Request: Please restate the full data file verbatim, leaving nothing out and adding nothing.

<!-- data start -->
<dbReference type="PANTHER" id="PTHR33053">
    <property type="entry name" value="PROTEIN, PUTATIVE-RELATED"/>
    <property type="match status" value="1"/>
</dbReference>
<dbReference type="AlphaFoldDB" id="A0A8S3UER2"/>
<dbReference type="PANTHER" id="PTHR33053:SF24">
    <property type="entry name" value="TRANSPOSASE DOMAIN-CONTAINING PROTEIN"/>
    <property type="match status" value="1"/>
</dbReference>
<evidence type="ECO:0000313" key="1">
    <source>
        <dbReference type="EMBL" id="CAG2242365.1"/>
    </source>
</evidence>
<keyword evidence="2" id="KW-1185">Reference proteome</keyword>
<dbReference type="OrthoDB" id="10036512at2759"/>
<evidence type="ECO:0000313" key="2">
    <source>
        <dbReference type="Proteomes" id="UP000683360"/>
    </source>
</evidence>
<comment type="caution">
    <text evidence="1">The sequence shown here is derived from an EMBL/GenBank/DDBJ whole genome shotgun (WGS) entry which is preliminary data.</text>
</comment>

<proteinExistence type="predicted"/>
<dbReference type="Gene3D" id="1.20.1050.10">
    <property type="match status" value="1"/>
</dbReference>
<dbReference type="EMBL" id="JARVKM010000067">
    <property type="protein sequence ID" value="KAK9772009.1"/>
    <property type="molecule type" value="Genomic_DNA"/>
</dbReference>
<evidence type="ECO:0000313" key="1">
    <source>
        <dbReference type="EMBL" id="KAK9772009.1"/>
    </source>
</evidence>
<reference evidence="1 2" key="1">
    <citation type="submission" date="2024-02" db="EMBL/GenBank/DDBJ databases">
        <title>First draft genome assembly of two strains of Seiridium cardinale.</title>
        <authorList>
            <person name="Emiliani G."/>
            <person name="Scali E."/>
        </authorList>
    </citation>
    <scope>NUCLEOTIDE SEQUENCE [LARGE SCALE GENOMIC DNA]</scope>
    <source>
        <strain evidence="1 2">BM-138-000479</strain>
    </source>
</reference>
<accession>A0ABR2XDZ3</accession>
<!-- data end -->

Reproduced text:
<dbReference type="PANTHER" id="PTHR33053">
    <property type="entry name" value="PROTEIN, PUTATIVE-RELATED"/>
    <property type="match status" value="1"/>
</dbReference>
<dbReference type="AlphaFoldDB" id="A0A8S3UER2"/>
<dbReference type="PANTHER" id="PTHR33053:SF24">
    <property type="entry name" value="TRANSPOSASE DOMAIN-CONTAINING PROTEIN"/>
    <property type="match status" value="1"/>
</dbReference>
<evidence type="ECO:0000313" key="1">
    <source>
        <dbReference type="EMBL" id="CAG2242365.1"/>
    </source>
</evidence>
<keyword evidence="2" id="KW-1185">Reference proteome</keyword>
<dbReference type="OrthoDB" id="10036512at2759"/>
<evidence type="ECO:0000313" key="2">
    <source>
        <dbReference type="Proteomes" id="UP000683360"/>
    </source>
</evidence>
<comment type="caution">
    <text evidence="1">The sequence shown here is derived from an EMBL/GenBank/DDBJ whole genome shotgun (WGS) entry which is preliminary data.</text>
</comment>

<proteinExistence type="predicted"/>
<dbReference type="Gene3D" id="1.20.1050.10">
    <property type="match status" value="1"/>
</dbReference>
<dbReference type="EMBL" id="JARVKM010000067">
    <property type="protein sequence ID" value="KAK9772009.1"/>
    <property type="molecule type" value="Genomic_DNA"/>
</dbReference>
<evidence type="ECO:0000313" key="1">
    <source>
        <dbReference type="EMBL" id="KAK9772009.1"/>
    </source>
</evidence>
<reference evidence="1 2" key="1">
    <citation type="submission" date="2024-02" db="EMBL/GenBank/DDBJ databases">
        <title>First draft genome assembly of two strains of Seiridium cardinale.</title>
        <authorList>
            <person name="Emiliani G."/>
            <person name="Scali E."/>
        </authorList>
    </citation>
    <scope>NUCLEOTIDE SEQUENCE [LARGE SCALE GENOMIC DNA]</scope>
    <source>
        <strain evidence="1 2">BM-138-000479</strain>
    </source>
</reference>
<accession>A0ABR2XDZ3</accession>